thursday, june 29

today, i felt that we live in an age beyond everything
i thought
it is not that we have passed some threshold
it is that there are no lines left to cross
we are not even moving on that axis
any more

the future was, once
i sometimes think of it fondly but with no hope
the thin tracery of its memory
used to be hard and full of light
but now we have almost forgotten it.

p1k3 / 2006 / 6 / 29
tags: topics/poem

Wednesday, June 21

on an unrelated note, it was just the longest day of the year

It is Wednesday night at 11:06 Mountain, and is no longer broken.

I just read Chuck Klosterman's Killing Yourself to Live. It was pretty good. I especially liked the parts about being from North Dakota, and the part about Led Zeppelin. I had a slightly harder time with Klosterman's extended metaphorical comparison of his important relationships with women to members of KISS, but this is probably because (forgive me, Rivers), I have never been able to shake the impression that KISS are an incredibly shitty band.

Yesterday I had a very thoughtful phone call from the Mayo Clinic, who noticed that I scored unusually high on the depression scales when I filled out a survey they are doing in an effort to determine the heritability of Irritable Bowel Syndrome.

p1k3 / 2006 / 6 / 21

Tuesday, June 20

Folks: As may be obvious, almost all the stuff that makes this site work is busted. I'll fix it eventually. Right now, I am too goddamn tired to think about anything with a filesystem. Do check back. I love you all. Goodnight.

p1k3 / 2006 / 6 / 20

Sunday, June 4

small obvious not quite ironies

I have a stack of five books on the floor by my desk. Four of them are Learning Perl, Programming Perl, Linux in a Nutshell, and Ruby in a Nutshell. The fifth is an anthology called Questioning Technology, edited by John Zerzan and Alice Carnes.

This last book is an appealing object. It does not have a nineteenth century woodcut of an animal on its yellow cover, but the design is simple and striking. On the front it says READ ON: MANY HANDS PRESENT THE OTHER SIDE and UNPLUG FROM THE SYSTEMS AND SWITCH ON YOURSELF. Along one edge of the back, it says This cover done with two fingers in two hours by Rufus Segar on a Macintosh Plus with Pagemaker but the machine can't draw pictures.

There is a poetry to all of this.

Inside, we have Russell Means:

The only possible opening for a statement of this kind is that I detest writing. The process itself epitomizes the European concept of "legitimate" thinking; what is written has an importance that is denied the spoken.

And Morris Berman:

The view of nature which predominated in the West down to the eve of the Scientific Revolution was that of an enchanted world. Rocks, trees, rivers, and clouds were all seen as wondrous, alive, and human beings felt at home in this environment. The cosmos, in short, was a place of belonging. A member of this cosmos was not an alienated observer of it but a direct participant in its drama. His personal destiny was bound up with its destiny, and this relationship gave meaning to his life. This type of consciousness ... bespeaks a psychic wholeness that has long since passed from the scene.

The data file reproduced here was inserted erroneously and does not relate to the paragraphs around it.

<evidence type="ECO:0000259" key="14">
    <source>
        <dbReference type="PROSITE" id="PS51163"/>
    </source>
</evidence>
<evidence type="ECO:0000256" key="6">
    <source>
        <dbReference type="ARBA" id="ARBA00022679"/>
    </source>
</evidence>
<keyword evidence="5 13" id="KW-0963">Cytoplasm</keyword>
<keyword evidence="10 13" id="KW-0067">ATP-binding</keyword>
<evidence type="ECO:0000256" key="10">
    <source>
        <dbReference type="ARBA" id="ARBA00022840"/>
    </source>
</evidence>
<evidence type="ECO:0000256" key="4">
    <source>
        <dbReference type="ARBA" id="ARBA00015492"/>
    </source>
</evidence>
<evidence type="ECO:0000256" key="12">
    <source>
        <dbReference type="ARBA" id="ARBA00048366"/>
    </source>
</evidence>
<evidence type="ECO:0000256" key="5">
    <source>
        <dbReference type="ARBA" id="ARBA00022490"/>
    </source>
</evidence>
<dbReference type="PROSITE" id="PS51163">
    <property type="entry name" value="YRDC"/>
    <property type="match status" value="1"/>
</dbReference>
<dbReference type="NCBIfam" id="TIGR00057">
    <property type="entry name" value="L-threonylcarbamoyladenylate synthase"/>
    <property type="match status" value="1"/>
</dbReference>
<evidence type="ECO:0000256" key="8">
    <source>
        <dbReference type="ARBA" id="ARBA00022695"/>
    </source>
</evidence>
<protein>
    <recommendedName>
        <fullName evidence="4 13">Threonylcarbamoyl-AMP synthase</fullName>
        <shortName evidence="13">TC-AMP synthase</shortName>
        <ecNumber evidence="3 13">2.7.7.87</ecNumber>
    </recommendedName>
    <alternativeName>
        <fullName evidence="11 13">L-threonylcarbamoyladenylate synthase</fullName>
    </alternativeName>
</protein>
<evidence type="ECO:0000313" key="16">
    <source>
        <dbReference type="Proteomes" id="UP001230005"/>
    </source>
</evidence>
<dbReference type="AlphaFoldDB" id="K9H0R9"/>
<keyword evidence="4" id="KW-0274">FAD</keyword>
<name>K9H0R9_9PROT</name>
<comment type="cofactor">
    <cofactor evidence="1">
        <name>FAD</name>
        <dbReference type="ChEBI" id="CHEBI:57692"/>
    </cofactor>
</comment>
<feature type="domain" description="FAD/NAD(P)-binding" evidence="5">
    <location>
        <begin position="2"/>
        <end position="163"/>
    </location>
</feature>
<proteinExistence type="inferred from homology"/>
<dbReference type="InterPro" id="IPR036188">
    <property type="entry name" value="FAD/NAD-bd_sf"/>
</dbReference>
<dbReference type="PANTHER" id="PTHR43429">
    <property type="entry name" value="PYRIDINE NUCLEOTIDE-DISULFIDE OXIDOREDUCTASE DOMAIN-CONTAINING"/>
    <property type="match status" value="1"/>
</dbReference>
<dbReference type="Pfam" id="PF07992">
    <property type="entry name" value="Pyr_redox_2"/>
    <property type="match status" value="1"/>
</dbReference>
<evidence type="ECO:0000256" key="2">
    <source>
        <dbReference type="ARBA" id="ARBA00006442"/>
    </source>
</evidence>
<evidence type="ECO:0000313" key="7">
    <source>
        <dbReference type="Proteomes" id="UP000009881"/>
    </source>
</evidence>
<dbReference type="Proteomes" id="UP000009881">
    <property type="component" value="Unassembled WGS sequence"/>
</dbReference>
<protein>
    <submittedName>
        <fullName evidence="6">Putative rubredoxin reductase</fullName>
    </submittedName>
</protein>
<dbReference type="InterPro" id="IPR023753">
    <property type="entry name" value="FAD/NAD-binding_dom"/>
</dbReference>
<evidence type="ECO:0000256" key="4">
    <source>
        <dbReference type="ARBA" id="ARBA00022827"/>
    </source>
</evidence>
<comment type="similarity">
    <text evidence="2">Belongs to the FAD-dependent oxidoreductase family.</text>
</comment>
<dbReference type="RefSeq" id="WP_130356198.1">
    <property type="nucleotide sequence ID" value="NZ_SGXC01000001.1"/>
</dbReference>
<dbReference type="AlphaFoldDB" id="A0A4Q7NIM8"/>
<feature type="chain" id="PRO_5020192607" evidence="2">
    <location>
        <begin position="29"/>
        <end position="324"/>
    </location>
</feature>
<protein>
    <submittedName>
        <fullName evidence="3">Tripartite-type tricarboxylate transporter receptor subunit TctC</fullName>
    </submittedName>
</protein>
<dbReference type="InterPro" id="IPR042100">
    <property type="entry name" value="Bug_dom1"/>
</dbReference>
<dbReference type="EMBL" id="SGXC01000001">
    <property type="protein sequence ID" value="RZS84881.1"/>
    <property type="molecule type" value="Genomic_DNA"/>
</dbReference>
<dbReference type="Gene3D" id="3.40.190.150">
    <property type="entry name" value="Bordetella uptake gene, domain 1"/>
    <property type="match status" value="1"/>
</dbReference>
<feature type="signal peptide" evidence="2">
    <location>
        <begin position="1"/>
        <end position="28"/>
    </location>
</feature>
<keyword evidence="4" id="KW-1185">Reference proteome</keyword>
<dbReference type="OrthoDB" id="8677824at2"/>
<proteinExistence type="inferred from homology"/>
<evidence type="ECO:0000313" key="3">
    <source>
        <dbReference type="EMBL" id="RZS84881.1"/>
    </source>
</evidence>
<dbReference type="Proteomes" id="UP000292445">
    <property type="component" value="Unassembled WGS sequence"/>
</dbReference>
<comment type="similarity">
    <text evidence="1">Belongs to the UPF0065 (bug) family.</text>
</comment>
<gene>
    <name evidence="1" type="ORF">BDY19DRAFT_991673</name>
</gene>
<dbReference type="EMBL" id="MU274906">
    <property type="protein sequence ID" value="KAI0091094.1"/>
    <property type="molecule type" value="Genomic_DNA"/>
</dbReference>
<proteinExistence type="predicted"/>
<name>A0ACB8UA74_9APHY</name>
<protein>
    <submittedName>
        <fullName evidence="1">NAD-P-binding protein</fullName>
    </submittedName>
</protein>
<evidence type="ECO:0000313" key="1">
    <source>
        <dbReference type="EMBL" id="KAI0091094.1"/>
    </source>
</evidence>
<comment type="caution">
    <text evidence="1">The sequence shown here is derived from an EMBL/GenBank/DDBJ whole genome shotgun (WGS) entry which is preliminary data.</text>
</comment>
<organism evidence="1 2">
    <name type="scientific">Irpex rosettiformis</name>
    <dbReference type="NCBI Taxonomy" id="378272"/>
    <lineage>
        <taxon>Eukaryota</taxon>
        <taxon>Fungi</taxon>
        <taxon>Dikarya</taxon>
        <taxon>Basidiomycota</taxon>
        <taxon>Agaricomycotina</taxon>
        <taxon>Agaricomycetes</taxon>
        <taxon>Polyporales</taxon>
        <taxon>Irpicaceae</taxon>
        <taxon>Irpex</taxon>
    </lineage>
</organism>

There is also a poetry to this sort of writing. Its special quality may just be that of being almost (but not quite) entirely wrong in a very literate way. Possibly something more than that is going on. Superficially, at least, I'd be hard put to think of a set of ideas more perfectly contradicted by their own expression — which adds a special flavor to the whole enterprise. Anyway, it's all kind of fascinating.

p1k3 / 2006 / 6 / 4
tags: topics/technical

Saturday, June 3

notes on the shape & scale of the problem

  1. There is almost nothing which consumer capitalism cannot assimilate and commodify.
  2. The unassimilable usually still makes for good advertising. No form is immune to being stripped of its content. Every image and ideal is a Che Guevara t-shirt waiting to happen.
  3. Those populations who can afford to be entertained are essentially drugged. The internet, so often viewed as a potential antidote, is vastly more effective at reinforcing mindless compulsion than the decades-old technology of television.
  4. Advertising is pervasive. Noise has triumphed. Spam owns all the channels.

p1k3 / 2006 / 6 / 3

friday, june 2

driving home

the giant white cross at
maranatha bible camp,
the feedlot stench of
bovine deathcamps

the glare of a western sun through
jet contrail haze,
center pivot irrigation &
dead brown median

truck traffic —
tractor trailer whine
— convex in my cheap
gas station aviators

we shift in our seats;
bugs die on the windshield
like thrown ketchup packets.

p1k3 / 2006 / 6 / 2
tags: topics/poem